Back in the olden days, some thirty years ago, the United States set as its standard for planning conventional armed forces the capability to fight 2.5 wars. The idea was that the nation should be ready to engage, simultaneously, the Warsaw Pact in Europe and the Chinese in Asia while handling a lesser, half-war contingency on the side. (The half war turned out to be in Vietnam, where we discovered certain abiding truths about "lesser" contingencies.)
Times have changed. Today the Clinton Administration is scrambling to make its new defense budget cover a strategy that is based on fighting, nearly simultaneously, two major regional conflicts. It is tough going, partly because regional conflicts are more complicated than they used to be and partly because the Administration took a blind leap with its budget proposal.
In March, the Administration announced a plan that cuts an already-emaciated defense program by another $131.7 billion over the next five years. It was left until later to decide what sort of force this budget would buy. It obviously won't fund the "Base Force"-26.5 fighter wings, twelve carriers, and twelve active Army divisions-projected by the Bush Administration. The Department of Defense has made one adjustment already, eliminating two fighter wings from the plan. Further economies were required. Strategy and objectives had to be reconsidered as well, since a smaller force would cover less.
Among the ideas hit upon was "Win-Hold-Win," a concept to prosecute fully one regional conflict and conduct a holding action on a second front until more forces were available. This strategy, widely ridiculed as "Win-Lose-Lose" and "Win-Hold-Oops," did not live long. "After much discussion and analysis," Secretary of Defense Les Aspin announced June 25, "we've come to the conclusion that our forces must be able to fight and win two major regional conflicts, and nearly simultaneously."
Unfortunately, there are several catches. Forces discussed for the two-war strategy--reported as twenty fighter wings, ten carriers, and ten active Army divisions-are the same as those identified earlier with Win-Hold-Win. The next catch is that the budget may not even support a force sized to Win-Hold-Win. Sen. John McCain (R-Ariz.) warns that the reduced budget will provide, at most, nineteen fighter wings, eight carriers, and nine active Army divisions. A credible-sounding analysis by Dov Zakheim and Jeffrey Ranney of System Planning Corp. is more pessimistic. They figure the possible outcome of the budget to be thirteen wings, six carriers, and seven divisions, with total active-duty strength falling to 1.04 million by 1999.
What kind of force would be needed to fight two major regional conflicts nearly simultaneously? We have several indications to go on. For example, the Persian Gulf War (which the strategy rated as a major regional conflict) took the equivalent of eleven US Air Force fighter wings and eight more from coalition partners. By that measure, a two-conflict strategy calls for more wings than the 26.5 projected in the Base Force. Indeed, the 1992 Joint Military Net Assessment, published during the Bush Administration, said that "the Base Force is capable of resolving quickly--with low risk--only one major regional crisis at a time."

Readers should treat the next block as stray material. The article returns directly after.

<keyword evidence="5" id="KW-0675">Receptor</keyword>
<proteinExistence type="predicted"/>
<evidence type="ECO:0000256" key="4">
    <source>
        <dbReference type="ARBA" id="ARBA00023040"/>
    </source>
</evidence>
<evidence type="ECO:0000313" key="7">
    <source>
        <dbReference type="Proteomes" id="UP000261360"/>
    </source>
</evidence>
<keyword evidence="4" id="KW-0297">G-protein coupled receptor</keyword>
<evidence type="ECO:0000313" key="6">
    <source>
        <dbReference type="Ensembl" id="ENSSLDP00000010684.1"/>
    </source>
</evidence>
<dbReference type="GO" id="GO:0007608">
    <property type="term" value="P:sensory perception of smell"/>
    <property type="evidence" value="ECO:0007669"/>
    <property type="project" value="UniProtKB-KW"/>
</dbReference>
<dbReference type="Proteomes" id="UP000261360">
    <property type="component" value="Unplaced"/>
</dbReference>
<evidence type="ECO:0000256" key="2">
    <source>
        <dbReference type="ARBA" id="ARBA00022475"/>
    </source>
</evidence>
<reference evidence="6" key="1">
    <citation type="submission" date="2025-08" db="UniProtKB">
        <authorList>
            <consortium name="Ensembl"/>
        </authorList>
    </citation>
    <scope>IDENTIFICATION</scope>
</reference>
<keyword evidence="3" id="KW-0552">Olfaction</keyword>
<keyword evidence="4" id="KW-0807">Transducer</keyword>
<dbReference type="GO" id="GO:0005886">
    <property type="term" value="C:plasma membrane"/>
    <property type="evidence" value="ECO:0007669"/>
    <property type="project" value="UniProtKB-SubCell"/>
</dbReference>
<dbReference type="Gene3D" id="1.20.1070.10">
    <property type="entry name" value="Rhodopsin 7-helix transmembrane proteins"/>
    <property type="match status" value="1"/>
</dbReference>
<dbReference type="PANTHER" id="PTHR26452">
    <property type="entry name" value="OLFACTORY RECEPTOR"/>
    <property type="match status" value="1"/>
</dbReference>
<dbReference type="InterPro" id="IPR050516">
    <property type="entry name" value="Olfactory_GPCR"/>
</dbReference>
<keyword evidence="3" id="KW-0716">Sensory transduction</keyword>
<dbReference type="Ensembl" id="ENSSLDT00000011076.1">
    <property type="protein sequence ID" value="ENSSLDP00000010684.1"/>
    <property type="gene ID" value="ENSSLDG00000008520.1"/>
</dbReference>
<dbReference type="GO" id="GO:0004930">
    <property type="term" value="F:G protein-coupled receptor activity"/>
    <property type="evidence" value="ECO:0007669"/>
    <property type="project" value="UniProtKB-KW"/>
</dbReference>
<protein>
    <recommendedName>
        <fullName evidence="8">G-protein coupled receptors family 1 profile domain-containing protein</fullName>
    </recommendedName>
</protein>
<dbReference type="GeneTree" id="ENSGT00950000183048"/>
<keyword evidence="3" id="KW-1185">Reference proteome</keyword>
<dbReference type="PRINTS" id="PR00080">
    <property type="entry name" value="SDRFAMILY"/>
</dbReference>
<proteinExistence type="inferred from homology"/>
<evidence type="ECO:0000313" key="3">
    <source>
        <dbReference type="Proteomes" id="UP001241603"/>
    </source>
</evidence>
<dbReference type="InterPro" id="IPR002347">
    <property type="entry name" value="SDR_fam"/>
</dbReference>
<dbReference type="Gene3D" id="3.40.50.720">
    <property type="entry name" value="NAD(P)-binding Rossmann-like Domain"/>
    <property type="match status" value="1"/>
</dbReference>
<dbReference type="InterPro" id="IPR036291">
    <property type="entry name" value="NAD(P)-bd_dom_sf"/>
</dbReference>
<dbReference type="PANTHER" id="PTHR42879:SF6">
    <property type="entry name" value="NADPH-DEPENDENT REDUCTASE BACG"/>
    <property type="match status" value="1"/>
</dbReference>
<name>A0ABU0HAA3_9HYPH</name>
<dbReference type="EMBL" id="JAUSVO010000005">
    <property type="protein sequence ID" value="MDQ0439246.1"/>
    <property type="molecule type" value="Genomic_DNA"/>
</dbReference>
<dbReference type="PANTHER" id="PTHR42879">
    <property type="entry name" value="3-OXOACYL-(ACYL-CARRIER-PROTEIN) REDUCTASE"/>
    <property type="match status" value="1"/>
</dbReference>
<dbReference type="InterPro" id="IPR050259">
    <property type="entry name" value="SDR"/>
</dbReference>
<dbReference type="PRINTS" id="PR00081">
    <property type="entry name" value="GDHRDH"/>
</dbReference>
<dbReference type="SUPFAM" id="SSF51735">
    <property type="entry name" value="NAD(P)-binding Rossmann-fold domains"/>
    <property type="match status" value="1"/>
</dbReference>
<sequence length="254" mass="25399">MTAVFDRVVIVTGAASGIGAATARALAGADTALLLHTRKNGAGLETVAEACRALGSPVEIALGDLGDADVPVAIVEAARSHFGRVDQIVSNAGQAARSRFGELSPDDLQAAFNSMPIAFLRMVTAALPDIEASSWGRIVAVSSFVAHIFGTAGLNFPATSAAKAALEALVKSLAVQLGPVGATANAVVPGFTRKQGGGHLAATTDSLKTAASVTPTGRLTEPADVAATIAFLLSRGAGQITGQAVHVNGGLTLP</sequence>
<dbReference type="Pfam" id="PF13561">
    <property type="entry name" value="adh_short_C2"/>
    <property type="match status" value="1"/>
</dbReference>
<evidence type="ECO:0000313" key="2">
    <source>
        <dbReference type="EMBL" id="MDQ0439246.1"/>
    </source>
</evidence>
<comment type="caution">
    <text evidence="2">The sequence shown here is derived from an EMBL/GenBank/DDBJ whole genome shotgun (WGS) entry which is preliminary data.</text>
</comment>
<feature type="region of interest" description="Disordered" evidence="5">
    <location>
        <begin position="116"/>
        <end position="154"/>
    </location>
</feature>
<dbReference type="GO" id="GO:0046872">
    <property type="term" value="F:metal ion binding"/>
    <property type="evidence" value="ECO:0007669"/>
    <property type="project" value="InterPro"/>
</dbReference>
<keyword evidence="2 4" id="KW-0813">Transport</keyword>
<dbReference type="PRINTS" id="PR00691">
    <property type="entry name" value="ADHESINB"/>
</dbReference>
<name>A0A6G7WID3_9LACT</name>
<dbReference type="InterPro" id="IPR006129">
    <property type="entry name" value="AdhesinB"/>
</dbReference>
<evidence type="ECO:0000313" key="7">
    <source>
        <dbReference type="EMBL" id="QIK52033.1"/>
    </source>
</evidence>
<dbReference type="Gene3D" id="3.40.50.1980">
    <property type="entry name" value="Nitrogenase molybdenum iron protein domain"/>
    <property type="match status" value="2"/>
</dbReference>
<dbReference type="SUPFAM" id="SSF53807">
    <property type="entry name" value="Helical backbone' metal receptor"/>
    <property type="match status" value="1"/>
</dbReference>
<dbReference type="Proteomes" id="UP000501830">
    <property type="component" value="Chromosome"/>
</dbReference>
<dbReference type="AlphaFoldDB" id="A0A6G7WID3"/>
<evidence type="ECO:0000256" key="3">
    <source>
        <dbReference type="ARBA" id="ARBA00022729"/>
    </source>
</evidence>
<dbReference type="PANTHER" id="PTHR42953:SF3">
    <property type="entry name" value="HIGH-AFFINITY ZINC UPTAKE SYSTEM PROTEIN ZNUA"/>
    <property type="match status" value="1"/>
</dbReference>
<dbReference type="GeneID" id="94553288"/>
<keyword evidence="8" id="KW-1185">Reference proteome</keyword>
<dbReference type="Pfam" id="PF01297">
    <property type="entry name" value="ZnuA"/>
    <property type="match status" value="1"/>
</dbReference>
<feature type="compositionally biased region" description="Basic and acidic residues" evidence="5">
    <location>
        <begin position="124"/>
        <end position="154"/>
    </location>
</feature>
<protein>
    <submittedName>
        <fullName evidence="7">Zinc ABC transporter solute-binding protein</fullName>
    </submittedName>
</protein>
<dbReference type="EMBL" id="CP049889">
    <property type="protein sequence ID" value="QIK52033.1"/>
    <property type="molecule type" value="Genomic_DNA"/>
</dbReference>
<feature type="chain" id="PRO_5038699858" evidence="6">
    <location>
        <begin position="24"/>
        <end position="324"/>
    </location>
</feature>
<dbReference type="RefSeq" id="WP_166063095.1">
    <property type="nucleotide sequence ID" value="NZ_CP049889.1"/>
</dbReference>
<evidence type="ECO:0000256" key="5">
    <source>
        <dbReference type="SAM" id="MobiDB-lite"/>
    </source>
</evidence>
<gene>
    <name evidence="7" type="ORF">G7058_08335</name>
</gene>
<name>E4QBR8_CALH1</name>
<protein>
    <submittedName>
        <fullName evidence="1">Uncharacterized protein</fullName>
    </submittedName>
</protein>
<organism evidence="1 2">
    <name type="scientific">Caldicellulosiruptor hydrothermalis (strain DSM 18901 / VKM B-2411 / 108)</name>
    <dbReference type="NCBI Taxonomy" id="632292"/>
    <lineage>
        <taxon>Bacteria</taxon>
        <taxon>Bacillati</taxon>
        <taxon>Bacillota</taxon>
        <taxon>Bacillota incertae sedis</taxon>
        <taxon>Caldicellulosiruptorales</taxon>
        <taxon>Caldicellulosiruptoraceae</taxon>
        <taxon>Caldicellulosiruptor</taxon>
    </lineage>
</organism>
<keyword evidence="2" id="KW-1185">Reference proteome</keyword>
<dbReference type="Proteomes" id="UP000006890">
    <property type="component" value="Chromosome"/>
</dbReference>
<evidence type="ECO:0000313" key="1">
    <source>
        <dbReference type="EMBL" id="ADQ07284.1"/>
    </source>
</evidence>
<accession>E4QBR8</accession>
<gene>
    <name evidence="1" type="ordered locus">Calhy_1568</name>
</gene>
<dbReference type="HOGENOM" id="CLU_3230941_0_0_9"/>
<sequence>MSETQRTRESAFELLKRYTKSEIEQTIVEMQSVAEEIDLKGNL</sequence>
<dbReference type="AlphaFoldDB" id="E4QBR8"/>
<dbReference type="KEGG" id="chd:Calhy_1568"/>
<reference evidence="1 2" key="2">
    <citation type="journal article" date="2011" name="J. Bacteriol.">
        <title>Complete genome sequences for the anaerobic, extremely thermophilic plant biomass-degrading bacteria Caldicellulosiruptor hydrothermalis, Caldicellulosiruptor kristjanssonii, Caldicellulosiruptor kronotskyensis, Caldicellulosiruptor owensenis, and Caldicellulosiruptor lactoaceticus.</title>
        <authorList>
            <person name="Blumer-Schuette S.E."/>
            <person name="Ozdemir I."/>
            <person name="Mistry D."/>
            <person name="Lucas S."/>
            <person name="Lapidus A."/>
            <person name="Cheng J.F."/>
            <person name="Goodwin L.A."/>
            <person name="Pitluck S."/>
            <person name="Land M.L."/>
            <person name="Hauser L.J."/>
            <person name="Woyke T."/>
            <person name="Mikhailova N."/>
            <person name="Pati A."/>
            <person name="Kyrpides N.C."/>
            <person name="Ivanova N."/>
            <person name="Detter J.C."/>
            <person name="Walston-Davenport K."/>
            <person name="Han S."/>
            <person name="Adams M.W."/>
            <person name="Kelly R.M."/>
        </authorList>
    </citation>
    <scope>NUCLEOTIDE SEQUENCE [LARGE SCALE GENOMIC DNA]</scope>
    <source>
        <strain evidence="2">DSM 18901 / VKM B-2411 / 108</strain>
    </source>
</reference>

A study by the Rand Corp. computes the force for a single regional conflict as including ten fighter wings, eighty heavy bombers, three carrier battle groups, and five Army divisions. Two conflicts would require twice that, but there are complications. Some assets, such as Stealth fighters and B-2 bombers, are in short supply and would have to be shuttled from one conflict to the other.
The first conflict ties up ninety percent of the airlift fleet. Rand says, however, that there is a conceivable way to cover a second conflict, provided it does not begin for three weeks. After twenty-one days, fast sealift ships might be able to sustain the first conflict, releasing eighty percent of the available airlift for the second front. Planners comfortable with that, please raise your hands.
Thus, assuming the budget can field a twenty-wing force--which seems doubtful--we must pull everything that can fly out of the United States and the overseas theaters, then play shift and shuttle to make the two-conflict strategy work. Rand adds one more chilling reminder: "The US ability to forecast future force needs has been far from perfect. Peak US deployments in Korea, Vietnam, and Iraq exceeded planners' prewar expectations by a factor of two in critical areas."
It is said that technology will allow us to do more with less, but, concurrent with the force reductions, we see powerful factions working to cancel the C-17 airlifter, cut the Stealth fighter program, and curtail other system developments. If they succeed, the assumptions behind current planning no longer apply.
The Pentagon would have to pull an extremely large rabbit out of its hat to make the Administration's budget proposal match the two-conflict strategy. For that matter, it seems a little short for Win-Hold-Win.
It's time for a reality check. Mr. Aspin is noted for his attention to strategic analysis. From his long tenure as chairman of the House Armed Services Committee, he knows a great deal about military operations. He sincerely wants a force that is adequate to its task. We hope he will conclude, and make the case where it counts, that this deep-drop budget won't do it.
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